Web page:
It is important to get into the habit of using unpredictable passwords.
On April 26th we saw numerous articles posted about a mega leak called COMB21 that is a compilation of password leaks published online for free in early 2021. This leak contained over 3.28 billion passwords with 2.18 billion email addresses meaning that this data contains at least one password history for many users. Researchers have also built a tool called PassGAN that analyzes this data and will learn password structure and changing habits of users and then guess the next passwords they will use.
This should serve as a reminder that you should not simply change a character or two when changing your password. For example having a number in your password that you increment or decrement with each password change is easily recognized by tools like these.
Examples include things like MyP@ssword1 changing to MyP@ssword2
I recommend using a short phrase for your unpredictable password, and use punctuation such as ‘I like Rubix’s cube 3-D’ which helps make it easier to remember.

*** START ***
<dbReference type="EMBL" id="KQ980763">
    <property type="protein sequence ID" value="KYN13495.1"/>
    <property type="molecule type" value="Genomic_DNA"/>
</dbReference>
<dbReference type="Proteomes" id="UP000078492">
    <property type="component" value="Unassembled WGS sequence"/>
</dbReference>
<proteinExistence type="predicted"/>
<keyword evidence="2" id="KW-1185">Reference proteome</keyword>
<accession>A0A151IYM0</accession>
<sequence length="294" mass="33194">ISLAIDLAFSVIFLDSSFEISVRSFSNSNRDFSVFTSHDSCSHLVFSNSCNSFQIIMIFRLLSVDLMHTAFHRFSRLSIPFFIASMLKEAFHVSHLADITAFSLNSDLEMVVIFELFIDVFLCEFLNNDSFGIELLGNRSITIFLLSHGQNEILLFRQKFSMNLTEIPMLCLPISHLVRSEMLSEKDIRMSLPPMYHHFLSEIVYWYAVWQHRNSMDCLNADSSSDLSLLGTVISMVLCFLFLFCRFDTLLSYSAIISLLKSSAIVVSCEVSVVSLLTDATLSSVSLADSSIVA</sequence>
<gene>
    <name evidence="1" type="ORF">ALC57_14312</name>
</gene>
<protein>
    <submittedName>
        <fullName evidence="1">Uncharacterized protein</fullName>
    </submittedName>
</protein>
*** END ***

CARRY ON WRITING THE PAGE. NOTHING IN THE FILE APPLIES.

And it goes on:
And of course, never use the same password at more than one site or application and turn on Multifactor authentication everywhere it is available.
Some information on PassGAN: A deep learning approach for password Guessing
If you would like to read the research paper on the benefits of unpredictable passwords, let me know.
“Instead of relying on manual password analysis, PassGAN uses a Generative Adversarial Network (GAN) to autonomously learn the distribution of real passwords from actual password leaks, and to generate high-quality password guesses. Our experiments show that this approach is very promising. When we evaluated PassGAN on two large password datasets, we were able to surpass rule-based and state-of-the-art machine learning password guessing tools. However, in contrast with the other tools, PassGAN achieved this result without any a-priori knowledge on passwords or common password structures. Additionally, when we combined the output of PassGAN with the output of HashCat, we were able to match 51%-73% more passwords than with HashCat alone. “
Director of Security Services
Mainstream Technologies Inc.